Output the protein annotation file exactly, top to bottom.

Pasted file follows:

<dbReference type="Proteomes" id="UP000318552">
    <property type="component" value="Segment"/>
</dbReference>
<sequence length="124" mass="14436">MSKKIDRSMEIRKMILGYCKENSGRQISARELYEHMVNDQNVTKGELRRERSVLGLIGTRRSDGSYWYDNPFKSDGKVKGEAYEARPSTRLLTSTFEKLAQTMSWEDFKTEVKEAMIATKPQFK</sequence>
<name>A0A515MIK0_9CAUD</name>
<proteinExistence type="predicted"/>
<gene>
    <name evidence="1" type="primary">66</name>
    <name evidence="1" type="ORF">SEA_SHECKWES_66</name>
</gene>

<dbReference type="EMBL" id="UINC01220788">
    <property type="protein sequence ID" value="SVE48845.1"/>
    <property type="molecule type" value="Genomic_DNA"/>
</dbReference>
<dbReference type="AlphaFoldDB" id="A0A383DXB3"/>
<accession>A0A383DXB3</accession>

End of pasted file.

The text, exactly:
<dbReference type="Proteomes" id="UP000318552">
    <property type="component" value="Segment"/>
</dbReference>
<sequence length="124" mass="14436">MSKKIDRSMEIRKMILGYCKENSGRQISARELYEHMVNDQNVTKGELRRERSVLGLIGTRRSDGSYWYDNPFKSDGKVKGEAYEARPSTRLLTSTFEKLAQTMSWEDFKTEVKEAMIATKPQFK</sequence>
<name>A0A515MIK0_9CAUD</name>
<proteinExistence type="predicted"/>
<gene>
    <name evidence="1" type="primary">66</name>
    <name evidence="1" type="ORF">SEA_SHECKWES_66</name>
</gene>

<dbReference type="EMBL" id="UINC01220788">
    <property type="protein sequence ID" value="SVE48845.1"/>
    <property type="molecule type" value="Genomic_DNA"/>
</dbReference>
<dbReference type="AlphaFoldDB" id="A0A383DXB3"/>
<accession>A0A383DXB3</accession>